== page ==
Archive for June, 2016

“What Next To Read”

June 23, 2016

If your child is looking for the next good read, come to the library and look at all the books we have displayed.

The book displays, in the Children’s Room, are divided by age/grade level.  These books were recommended by librarians and teachers.  There are also many displayed books dealing with the summer theme of good nutrition and movement.

Take a look.  There is something for everyone.

Character, Driven.

June 22, 2016

index.jpgCliff is a hilarious voice. He is always trying to be something he is not. He yearns for his life to be more exciting and dramatic. More plot, less character development.

With only one year left of high school, seventeen-year-old Cliff Sparks is desperate to find a girlfriend and “come of age.” But he’s never had much luck with girls. So when he falls for Jillian, a new classmate, at first sight, all he can do is worship her from afar. At the same time, Cliff has to figure out what to do with the rest of his life, since he’s pretty sure his unemployed father plans to kick him out of the house the minute he turns eighteen. Time is running out. Cliff is at the edge, on the verge, dangling―and holding on for dear life.


“Lilac Girls”

June 22, 2016

Martha Hall Kelly’s first novel “Lilac Girls” follows the lives of three very different women during World War II.  This book depicts a fictional narrative of these women from the late 1930s to 1959.  The characters of Caroline Ferriday and Herta Oberheuser were real.  Kasia Kuzmerick is a composite character.

Caroline Ferriday was a wealthy woman who worked for various causes during and after the war.  Herta Oberheuser, a German doctor, was a staff member of the Ravensbruck Concentration Camp, Hitler’s only major concentration camp exclusively for women.  The third main character, a young Polish girl, Kasia Kuzmerick, is loosely based on the 74 Polish “Rabbits” who were imprisoned at the camp.

In the novel, Kasia and her sister, are sent to Ravensbruck for working with the Polish underground.  Kasia’s mother, because she protests her daughters’ imprisonment, is taken as well.  At Ravensbruck the girls and many other young women were subjected to brutal experiments that either killed or maimed them forever.  The experiments were performed by Herta Oberheuser.

Caroline Ferriday works with a French relief agency and eventually gets involved in trying to win justice for the Polish “Rabbits.”



Kelly’s novel is well researched.  The most powerful parts of the book deal with the brutality of the staff at Ravensbruck and the bravery of those victims of Nazi hatred.  Kelly chooses to invent a love interest for Ferriday because she felt the relationship gave Caroline more of a personal connection to France.  Unfortunately, I felt, it detracted from the main intent of the story–to tell a true story of the pain and suffering of these captured  women.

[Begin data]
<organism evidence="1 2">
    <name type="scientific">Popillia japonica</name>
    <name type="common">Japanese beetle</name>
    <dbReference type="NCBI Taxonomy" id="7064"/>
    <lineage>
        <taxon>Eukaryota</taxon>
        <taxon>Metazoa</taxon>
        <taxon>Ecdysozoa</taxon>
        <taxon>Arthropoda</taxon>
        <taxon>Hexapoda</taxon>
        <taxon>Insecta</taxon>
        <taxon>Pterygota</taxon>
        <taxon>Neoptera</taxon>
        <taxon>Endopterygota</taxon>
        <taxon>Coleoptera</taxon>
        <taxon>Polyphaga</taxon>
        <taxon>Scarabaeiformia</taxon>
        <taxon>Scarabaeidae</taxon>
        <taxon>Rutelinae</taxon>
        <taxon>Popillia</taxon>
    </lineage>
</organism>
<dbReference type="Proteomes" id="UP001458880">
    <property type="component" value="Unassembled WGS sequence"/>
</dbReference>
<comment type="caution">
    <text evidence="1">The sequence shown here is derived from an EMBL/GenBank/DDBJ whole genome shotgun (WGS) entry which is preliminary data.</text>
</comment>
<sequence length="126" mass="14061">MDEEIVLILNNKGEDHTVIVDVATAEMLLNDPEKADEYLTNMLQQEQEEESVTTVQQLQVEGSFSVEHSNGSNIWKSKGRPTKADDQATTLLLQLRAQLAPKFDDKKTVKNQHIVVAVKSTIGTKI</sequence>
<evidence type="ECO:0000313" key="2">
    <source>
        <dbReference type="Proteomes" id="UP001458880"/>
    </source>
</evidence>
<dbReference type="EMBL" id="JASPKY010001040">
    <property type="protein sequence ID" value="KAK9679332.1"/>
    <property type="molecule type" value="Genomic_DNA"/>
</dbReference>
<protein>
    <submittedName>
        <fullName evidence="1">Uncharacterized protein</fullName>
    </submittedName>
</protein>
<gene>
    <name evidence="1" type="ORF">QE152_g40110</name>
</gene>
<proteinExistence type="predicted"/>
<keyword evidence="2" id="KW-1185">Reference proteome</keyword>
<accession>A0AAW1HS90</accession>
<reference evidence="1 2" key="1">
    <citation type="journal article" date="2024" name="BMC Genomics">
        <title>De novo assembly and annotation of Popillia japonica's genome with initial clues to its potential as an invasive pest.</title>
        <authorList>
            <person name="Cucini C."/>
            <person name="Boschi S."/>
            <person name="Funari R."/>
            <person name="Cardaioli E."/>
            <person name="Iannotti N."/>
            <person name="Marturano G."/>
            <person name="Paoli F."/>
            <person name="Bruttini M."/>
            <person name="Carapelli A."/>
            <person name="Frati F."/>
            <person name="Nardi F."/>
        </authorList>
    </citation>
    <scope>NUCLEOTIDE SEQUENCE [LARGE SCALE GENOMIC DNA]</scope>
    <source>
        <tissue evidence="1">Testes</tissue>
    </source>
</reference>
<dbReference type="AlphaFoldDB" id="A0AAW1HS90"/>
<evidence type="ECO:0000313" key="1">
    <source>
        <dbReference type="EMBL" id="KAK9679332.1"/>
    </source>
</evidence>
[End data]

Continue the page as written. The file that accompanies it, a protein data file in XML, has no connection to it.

This is a powerful story of the bravery of women.  Perhaps a better written and more intense novel dealing with French women during the war is “The Nightingale” by Kristin Hannah.  But both books portray the horrors of war through the eyes of women.


“Libraries Ready to Code”

June 21, 2016

The 2016 ALA conference is set to take place from June 23 – 28, in Orlando, Florida, and I’m envious of those librarians who will be attending. So many different topics will be explored, and according to the ALA Washington Dispatch, one session will focus on the joint project “Libraries Ready to Code”. This project was launched on April 13th, 2016, following the announcement of the President’s plan in January: CS [Computer Science] for All.  Awareness is quickly growing of the importance of increased literacy skills to enable students to successfully compete in the digital economy of 21st century. “Libraries Ready to Code” will investigate current coding activities in libraries, both school and public, from the earliest ages through high school, and determine how to broaden their reach. Palisades Library is right on the cusp with our coding club, so kudos to Lillian and board member Jennifer Citrolo, whom I believe is responsible for the idea .


June 20, 2016


The Palisades Library Teen Summer Reading Program begins this week! Starting on Friday June 24th, Teen Book Bingo Challenge sheets will be available at the Circulation desk and online (rules will be printed on the back). Completing rows on the Bingo card earns you points which you can redeem for prizes at the end of the Summer!

The theme this summer (because of the Summer Olympic Games) is “Get in the Game: Read,” so look out for our sports-themed book displays!

Additionally, Summer Reading lists and Teen/Tween book advisory pamphlets will be available.

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